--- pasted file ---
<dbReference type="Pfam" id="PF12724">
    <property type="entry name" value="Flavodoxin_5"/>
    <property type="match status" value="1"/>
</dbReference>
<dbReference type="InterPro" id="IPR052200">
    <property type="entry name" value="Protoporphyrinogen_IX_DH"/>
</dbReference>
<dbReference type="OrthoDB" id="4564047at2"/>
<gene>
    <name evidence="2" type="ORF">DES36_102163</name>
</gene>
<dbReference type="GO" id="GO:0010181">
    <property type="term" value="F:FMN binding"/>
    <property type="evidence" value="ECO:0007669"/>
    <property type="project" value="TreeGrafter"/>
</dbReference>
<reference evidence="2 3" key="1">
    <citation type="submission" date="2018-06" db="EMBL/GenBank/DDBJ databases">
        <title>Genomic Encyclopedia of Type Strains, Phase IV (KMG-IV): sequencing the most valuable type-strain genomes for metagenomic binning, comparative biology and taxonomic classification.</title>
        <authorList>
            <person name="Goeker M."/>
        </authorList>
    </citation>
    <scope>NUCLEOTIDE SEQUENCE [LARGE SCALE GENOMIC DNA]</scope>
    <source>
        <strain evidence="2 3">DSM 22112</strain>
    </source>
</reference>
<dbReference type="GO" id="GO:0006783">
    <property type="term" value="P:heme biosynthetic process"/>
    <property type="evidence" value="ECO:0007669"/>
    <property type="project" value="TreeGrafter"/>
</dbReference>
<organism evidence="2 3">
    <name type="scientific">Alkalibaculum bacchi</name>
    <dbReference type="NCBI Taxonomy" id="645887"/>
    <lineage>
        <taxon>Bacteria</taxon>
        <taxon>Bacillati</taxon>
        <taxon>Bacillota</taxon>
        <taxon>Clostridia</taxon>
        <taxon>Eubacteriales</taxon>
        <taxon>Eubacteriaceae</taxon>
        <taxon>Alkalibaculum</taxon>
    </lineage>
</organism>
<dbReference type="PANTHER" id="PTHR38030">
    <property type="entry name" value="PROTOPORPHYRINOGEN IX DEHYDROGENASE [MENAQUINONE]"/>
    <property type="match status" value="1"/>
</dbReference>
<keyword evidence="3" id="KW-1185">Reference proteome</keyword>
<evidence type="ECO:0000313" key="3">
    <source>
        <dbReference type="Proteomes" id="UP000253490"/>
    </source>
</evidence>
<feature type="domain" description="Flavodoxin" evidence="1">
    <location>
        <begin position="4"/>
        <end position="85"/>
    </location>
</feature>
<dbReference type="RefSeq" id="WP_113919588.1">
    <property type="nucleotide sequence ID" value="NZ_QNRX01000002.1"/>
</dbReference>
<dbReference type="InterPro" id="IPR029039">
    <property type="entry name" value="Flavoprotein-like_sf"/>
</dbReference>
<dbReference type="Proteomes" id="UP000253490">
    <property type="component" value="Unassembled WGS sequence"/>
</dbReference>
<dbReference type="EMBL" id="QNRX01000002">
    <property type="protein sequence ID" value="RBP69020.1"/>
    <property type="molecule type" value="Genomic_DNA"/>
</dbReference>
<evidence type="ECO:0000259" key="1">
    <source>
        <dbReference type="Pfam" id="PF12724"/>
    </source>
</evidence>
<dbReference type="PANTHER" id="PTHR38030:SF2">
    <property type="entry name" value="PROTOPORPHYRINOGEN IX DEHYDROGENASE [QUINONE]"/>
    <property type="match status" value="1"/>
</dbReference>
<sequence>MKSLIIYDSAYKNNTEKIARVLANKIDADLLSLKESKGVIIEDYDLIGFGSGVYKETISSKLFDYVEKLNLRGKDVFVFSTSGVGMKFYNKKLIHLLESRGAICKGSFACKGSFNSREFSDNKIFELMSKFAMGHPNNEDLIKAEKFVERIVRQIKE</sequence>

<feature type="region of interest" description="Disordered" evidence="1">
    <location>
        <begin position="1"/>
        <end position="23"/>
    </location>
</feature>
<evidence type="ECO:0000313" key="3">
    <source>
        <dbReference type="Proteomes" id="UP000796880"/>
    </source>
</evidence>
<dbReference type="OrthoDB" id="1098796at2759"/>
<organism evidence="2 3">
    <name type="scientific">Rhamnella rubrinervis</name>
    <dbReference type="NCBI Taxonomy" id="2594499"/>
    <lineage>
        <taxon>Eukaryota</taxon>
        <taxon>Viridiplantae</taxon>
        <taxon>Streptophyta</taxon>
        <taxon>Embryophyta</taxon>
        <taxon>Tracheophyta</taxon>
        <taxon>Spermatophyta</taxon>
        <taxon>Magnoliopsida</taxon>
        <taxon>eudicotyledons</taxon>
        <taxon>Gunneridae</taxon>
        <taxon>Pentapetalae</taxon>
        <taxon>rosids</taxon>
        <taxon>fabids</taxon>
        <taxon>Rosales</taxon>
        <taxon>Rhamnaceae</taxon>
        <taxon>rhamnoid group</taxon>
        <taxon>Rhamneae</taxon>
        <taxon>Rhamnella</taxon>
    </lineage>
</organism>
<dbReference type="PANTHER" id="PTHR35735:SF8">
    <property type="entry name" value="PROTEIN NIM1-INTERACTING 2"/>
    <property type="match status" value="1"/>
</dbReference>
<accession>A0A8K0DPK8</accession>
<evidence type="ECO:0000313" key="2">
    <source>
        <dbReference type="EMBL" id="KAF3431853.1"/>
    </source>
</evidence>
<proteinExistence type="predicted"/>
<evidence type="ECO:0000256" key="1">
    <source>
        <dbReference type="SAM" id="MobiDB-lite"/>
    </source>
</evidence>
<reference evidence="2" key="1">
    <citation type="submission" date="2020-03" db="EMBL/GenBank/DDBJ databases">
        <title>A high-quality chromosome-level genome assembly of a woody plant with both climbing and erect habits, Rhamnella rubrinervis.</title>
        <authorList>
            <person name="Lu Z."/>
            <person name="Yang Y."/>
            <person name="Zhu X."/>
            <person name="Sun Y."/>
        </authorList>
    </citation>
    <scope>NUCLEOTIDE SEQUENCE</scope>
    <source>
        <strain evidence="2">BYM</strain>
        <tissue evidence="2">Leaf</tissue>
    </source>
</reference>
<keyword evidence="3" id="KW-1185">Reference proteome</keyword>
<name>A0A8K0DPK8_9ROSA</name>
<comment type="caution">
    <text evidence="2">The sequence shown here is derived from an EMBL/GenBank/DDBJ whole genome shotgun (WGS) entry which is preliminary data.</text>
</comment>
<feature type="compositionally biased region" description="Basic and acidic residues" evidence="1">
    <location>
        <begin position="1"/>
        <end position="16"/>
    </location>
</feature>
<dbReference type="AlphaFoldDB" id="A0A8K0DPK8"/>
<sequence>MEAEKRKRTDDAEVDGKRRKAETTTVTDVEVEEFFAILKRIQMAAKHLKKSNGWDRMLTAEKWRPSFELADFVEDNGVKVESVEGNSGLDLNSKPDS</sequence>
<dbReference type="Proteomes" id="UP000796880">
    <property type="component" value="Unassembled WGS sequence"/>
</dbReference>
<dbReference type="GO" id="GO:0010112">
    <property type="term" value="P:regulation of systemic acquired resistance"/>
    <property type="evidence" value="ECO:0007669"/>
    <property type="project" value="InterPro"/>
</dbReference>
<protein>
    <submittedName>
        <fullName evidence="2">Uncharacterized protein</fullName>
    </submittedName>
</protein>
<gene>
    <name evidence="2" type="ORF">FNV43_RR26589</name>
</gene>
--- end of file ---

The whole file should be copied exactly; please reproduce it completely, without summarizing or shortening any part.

<dbReference type="Pfam" id="PF12724">
    <property type="entry name" value="Flavodoxin_5"/>
    <property type="match status" value="1"/>
</dbReference>
<dbReference type="InterPro" id="IPR052200">
    <property type="entry name" value="Protoporphyrinogen_IX_DH"/>
</dbReference>
<dbReference type="OrthoDB" id="4564047at2"/>
<gene>
    <name evidence="2" type="ORF">DES36_102163</name>
</gene>
<dbReference type="GO" id="GO:0010181">
    <property type="term" value="F:FMN binding"/>
    <property type="evidence" value="ECO:0007669"/>
    <property type="project" value="TreeGrafter"/>
</dbReference>
<reference evidence="2 3" key="1">
    <citation type="submission" date="2018-06" db="EMBL/GenBank/DDBJ databases">
        <title>Genomic Encyclopedia of Type Strains, Phase IV (KMG-IV): sequencing the most valuable type-strain genomes for metagenomic binning, comparative biology and taxonomic classification.</title>
        <authorList>
            <person name="Goeker M."/>
        </authorList>
    </citation>
    <scope>NUCLEOTIDE SEQUENCE [LARGE SCALE GENOMIC DNA]</scope>
    <source>
        <strain evidence="2 3">DSM 22112</strain>
    </source>
</reference>
<dbReference type="GO" id="GO:0006783">
    <property type="term" value="P:heme biosynthetic process"/>
    <property type="evidence" value="ECO:0007669"/>
    <property type="project" value="TreeGrafter"/>
</dbReference>
<organism evidence="2 3">
    <name type="scientific">Alkalibaculum bacchi</name>
    <dbReference type="NCBI Taxonomy" id="645887"/>
    <lineage>
        <taxon>Bacteria</taxon>
        <taxon>Bacillati</taxon>
        <taxon>Bacillota</taxon>
        <taxon>Clostridia</taxon>
        <taxon>Eubacteriales</taxon>
        <taxon>Eubacteriaceae</taxon>
        <taxon>Alkalibaculum</taxon>
    </lineage>
</organism>
<dbReference type="PANTHER" id="PTHR38030">
    <property type="entry name" value="PROTOPORPHYRINOGEN IX DEHYDROGENASE [MENAQUINONE]"/>
    <property type="match status" value="1"/>
</dbReference>
<keyword evidence="3" id="KW-1185">Reference proteome</keyword>
<evidence type="ECO:0000313" key="3">
    <source>
        <dbReference type="Proteomes" id="UP000253490"/>
    </source>
</evidence>
<feature type="domain" description="Flavodoxin" evidence="1">
    <location>
        <begin position="4"/>
        <end position="85"/>
    </location>
</feature>
<dbReference type="RefSeq" id="WP_113919588.1">
    <property type="nucleotide sequence ID" value="NZ_QNRX01000002.1"/>
</dbReference>
<dbReference type="InterPro" id="IPR029039">
    <property type="entry name" value="Flavoprotein-like_sf"/>
</dbReference>
<dbReference type="Proteomes" id="UP000253490">
    <property type="component" value="Unassembled WGS sequence"/>
</dbReference>
<dbReference type="EMBL" id="QNRX01000002">
    <property type="protein sequence ID" value="RBP69020.1"/>
    <property type="molecule type" value="Genomic_DNA"/>
</dbReference>
<evidence type="ECO:0000259" key="1">
    <source>
        <dbReference type="Pfam" id="PF12724"/>
    </source>
</evidence>
<dbReference type="PANTHER" id="PTHR38030:SF2">
    <property type="entry name" value="PROTOPORPHYRINOGEN IX DEHYDROGENASE [QUINONE]"/>
    <property type="match status" value="1"/>
</dbReference>
<sequence>MKSLIIYDSAYKNNTEKIARVLANKIDADLLSLKESKGVIIEDYDLIGFGSGVYKETISSKLFDYVEKLNLRGKDVFVFSTSGVGMKFYNKKLIHLLESRGAICKGSFACKGSFNSREFSDNKIFELMSKFAMGHPNNEDLIKAEKFVERIVRQIKE</sequence>

<feature type="region of interest" description="Disordered" evidence="1">
    <location>
        <begin position="1"/>
        <end position="23"/>
    </location>
</feature>
<evidence type="ECO:0000313" key="3">
    <source>
        <dbReference type="Proteomes" id="UP000796880"/>
    </source>
</evidence>
<dbReference type="OrthoDB" id="1098796at2759"/>
<organism evidence="2 3">
    <name type="scientific">Rhamnella rubrinervis</name>
    <dbReference type="NCBI Taxonomy" id="2594499"/>
    <lineage>
        <taxon>Eukaryota</taxon>
        <taxon>Viridiplantae</taxon>
        <taxon>Streptophyta</taxon>
        <taxon>Embryophyta</taxon>
        <taxon>Tracheophyta</taxon>
        <taxon>Spermatophyta</taxon>
        <taxon>Magnoliopsida</taxon>
        <taxon>eudicotyledons</taxon>
        <taxon>Gunneridae</taxon>
        <taxon>Pentapetalae</taxon>
        <taxon>rosids</taxon>
        <taxon>fabids</taxon>
        <taxon>Rosales</taxon>
        <taxon>Rhamnaceae</taxon>
        <taxon>rhamnoid group</taxon>
        <taxon>Rhamneae</taxon>
        <taxon>Rhamnella</taxon>
    </lineage>
</organism>
<dbReference type="PANTHER" id="PTHR35735:SF8">
    <property type="entry name" value="PROTEIN NIM1-INTERACTING 2"/>
    <property type="match status" value="1"/>
</dbReference>
<accession>A0A8K0DPK8</accession>
<evidence type="ECO:0000313" key="2">
    <source>
        <dbReference type="EMBL" id="KAF3431853.1"/>
    </source>
</evidence>
<proteinExistence type="predicted"/>
<evidence type="ECO:0000256" key="1">
    <source>
        <dbReference type="SAM" id="MobiDB-lite"/>
    </source>
</evidence>
<reference evidence="2" key="1">
    <citation type="submission" date="2020-03" db="EMBL/GenBank/DDBJ databases">
        <title>A high-quality chromosome-level genome assembly of a woody plant with both climbing and erect habits, Rhamnella rubrinervis.</title>
        <authorList>
            <person name="Lu Z."/>
            <person name="Yang Y."/>
            <person name="Zhu X."/>
            <person name="Sun Y."/>
        </authorList>
    </citation>
    <scope>NUCLEOTIDE SEQUENCE</scope>
    <source>
        <strain evidence="2">BYM</strain>
        <tissue evidence="2">Leaf</tissue>
    </source>
</reference>
<keyword evidence="3" id="KW-1185">Reference proteome</keyword>
<name>A0A8K0DPK8_9ROSA</name>
<comment type="caution">
    <text evidence="2">The sequence shown here is derived from an EMBL/GenBank/DDBJ whole genome shotgun (WGS) entry which is preliminary data.</text>
</comment>
<feature type="compositionally biased region" description="Basic and acidic residues" evidence="1">
    <location>
        <begin position="1"/>
        <end position="16"/>
    </location>
</feature>
<dbReference type="AlphaFoldDB" id="A0A8K0DPK8"/>
<sequence>MEAEKRKRTDDAEVDGKRRKAETTTVTDVEVEEFFAILKRIQMAAKHLKKSNGWDRMLTAEKWRPSFELADFVEDNGVKVESVEGNSGLDLNSKPDS</sequence>
<dbReference type="Proteomes" id="UP000796880">
    <property type="component" value="Unassembled WGS sequence"/>
</dbReference>
<dbReference type="GO" id="GO:0010112">
    <property type="term" value="P:regulation of systemic acquired resistance"/>
    <property type="evidence" value="ECO:0007669"/>
    <property type="project" value="InterPro"/>
</dbReference>
<protein>
    <submittedName>
        <fullName evidence="2">Uncharacterized protein</fullName>
    </submittedName>
</protein>
<gene>
    <name evidence="2" type="ORF">FNV43_RR26589</name>
</gene>